San Luis Obispo will soon be host to a new tech startup.
Los Angeles-based interactive technology experts Chad McNeill, Jim Bradbury and Paul Terhaar are bringing their skills to the Central Coast with a new image-based travel app that they say could add more than 100 local jobs in the next two years.
Zeppelin, which will allow users to post pictures and information from their travels and win travel points, discounts and hotel stays, will probably be ready for users by the second half of 2014, co-founder McNeill told The Tribune.
McNeill isn’t new to the startup business: He, Bradbury and Terhaar are founders of interactive technology provider Mzure (pronounced “measure”), which uses video game technology to market brands to customers. Before that, the three worked for video game companies throughout the country, working on projects such as Dance Dance Revolution and Grand Theft Auto.
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The trio will be leaving their leadership positions with Mzure (McNeill is the U.S. managing partner, while Bradbury and Terhaar serve as co-founders) to pursue Zeppelin in San Luis Obispo.
McNeill chose to base the business in San Luis Obispo after he spent several months acting as an advisor for SLO Hothouse, a business startup collaboration between Cal Poly and the local business community.
With nearly a half a million dollars invested in the venture among them, and an undisclosed amount in private investments, McNeill said they are well aware of the challenges ahead.
“Our biggest challenge is convincing investors in those bigger cities to take a leap of faith in San Luis Obispo — and in us,” McNeill said. “It’s a different market for us. It’s always easier to have a technology-based company in large cities.”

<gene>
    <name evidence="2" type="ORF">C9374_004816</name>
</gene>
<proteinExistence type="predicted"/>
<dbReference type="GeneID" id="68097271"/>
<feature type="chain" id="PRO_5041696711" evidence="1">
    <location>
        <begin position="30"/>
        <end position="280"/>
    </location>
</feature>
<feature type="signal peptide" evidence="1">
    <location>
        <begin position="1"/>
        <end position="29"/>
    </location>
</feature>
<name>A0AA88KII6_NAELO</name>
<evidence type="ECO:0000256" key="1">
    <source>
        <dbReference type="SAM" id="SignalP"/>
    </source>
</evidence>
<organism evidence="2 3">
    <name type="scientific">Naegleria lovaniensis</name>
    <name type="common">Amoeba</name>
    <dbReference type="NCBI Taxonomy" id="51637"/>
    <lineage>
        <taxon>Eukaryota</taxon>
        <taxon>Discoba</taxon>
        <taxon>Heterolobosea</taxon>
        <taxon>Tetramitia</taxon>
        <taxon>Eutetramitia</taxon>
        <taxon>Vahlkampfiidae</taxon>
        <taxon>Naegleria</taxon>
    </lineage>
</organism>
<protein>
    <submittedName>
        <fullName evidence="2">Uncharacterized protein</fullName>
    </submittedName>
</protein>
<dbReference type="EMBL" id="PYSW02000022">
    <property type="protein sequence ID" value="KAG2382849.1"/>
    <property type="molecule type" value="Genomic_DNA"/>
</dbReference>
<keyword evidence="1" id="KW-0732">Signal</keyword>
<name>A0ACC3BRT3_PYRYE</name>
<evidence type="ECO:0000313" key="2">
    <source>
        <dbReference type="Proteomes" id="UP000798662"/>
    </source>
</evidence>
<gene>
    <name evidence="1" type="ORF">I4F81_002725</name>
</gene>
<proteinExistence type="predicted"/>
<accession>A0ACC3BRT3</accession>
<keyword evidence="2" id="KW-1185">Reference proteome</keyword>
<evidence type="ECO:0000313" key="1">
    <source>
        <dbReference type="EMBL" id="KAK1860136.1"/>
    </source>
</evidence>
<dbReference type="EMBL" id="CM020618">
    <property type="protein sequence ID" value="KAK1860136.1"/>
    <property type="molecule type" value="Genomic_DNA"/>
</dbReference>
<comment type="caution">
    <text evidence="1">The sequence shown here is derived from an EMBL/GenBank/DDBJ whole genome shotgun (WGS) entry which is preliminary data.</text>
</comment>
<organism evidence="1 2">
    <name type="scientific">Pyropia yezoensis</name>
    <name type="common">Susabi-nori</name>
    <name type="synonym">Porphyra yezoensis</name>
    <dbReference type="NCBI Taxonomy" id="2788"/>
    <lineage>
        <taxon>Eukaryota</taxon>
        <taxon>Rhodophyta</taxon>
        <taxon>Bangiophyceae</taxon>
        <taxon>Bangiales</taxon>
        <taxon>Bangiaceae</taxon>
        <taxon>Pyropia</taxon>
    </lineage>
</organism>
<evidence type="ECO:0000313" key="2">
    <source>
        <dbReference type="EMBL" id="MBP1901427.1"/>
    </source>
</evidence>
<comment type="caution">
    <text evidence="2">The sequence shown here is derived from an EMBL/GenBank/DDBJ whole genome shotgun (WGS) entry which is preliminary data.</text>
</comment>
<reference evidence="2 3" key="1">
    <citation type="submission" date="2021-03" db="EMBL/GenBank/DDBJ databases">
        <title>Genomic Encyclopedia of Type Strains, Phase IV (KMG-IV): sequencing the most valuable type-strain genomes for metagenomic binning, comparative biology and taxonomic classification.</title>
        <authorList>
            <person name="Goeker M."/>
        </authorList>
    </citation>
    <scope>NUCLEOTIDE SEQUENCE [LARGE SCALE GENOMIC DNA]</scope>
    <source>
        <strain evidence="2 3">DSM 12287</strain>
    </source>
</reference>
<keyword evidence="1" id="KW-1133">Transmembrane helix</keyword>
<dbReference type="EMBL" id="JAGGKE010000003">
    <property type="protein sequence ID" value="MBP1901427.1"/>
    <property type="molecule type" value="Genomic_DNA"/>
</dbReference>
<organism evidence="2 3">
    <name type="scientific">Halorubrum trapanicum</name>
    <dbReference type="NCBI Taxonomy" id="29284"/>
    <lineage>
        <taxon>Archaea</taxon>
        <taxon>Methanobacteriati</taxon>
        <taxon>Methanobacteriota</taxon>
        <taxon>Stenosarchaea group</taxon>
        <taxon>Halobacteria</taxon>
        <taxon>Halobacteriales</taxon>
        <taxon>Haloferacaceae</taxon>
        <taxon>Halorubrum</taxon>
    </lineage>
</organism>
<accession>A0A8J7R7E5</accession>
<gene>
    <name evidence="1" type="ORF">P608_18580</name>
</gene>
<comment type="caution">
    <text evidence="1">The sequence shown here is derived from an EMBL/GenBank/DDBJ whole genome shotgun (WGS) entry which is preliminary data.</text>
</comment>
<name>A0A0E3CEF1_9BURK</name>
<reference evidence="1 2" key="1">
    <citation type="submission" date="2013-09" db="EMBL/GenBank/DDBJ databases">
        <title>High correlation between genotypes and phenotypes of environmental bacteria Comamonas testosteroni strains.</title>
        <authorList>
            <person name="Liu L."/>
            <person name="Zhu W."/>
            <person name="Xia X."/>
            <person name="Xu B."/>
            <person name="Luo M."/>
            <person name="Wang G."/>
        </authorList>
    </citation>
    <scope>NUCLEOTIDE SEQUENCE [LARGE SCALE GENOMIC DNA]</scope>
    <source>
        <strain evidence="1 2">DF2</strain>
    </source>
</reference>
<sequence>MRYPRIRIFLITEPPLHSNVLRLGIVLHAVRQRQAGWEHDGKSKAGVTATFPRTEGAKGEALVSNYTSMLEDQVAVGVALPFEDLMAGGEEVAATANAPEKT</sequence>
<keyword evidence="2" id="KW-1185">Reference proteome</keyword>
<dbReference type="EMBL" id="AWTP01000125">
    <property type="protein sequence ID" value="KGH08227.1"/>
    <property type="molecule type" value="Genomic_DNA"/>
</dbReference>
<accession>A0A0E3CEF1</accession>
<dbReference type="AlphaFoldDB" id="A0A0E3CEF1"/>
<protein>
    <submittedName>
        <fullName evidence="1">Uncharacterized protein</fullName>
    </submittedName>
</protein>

Another challenge the startup faces is breaking into the competitive travel sector.
McNeill said he thinks because Zeppelin is more social than most travel apps— “almost like a game” — people will recognize that it fills an unoccupied niche in travel planning.
“Planning a vacation shouldn’t be so cumbersome,” he said. “Traveling should be fun.”
When the holiday season ends, McNeill said he hopes to start hiring local programmers and offering annual salaries comparable to those in large cities.
“Smaller market programmers are paid 20 to 30 percent less for the same skills than they would be in Los Angeles,” he said. “It’s important for us to be stewards of good business, though — good programmers are good programmers, no matter where they live.”
McNeill said annual salaries for Zeppelin programmers would probably range between $80,000 and $90,000, though a high-level programmer could be paid more than $100,000.
McNeill said he hopes to hire between 100 and 150 people for the business over the next two years, most in head-of-household positions.
McNeill has yet to find a home base for the startup in San Luis Obispo, though he says he has been working with the San Luis Obispo Chamber of Commerce to find an office location.
McNeill, along with local consultants Eric Meyer and Tod Nelson, also spoke with the County Business Improvement District to see if it would be interested in using Zeppelin on its Central Coast travel website, www.winecoastcountry.com. Last week the CBID decided it would not spend $125,000 to partner with Zeppelin, said Cheryl Cumming, CBID chief administrative officer. McNeill intended to deliver the same pitch to the San Luis Obispo Chamber of Commerce.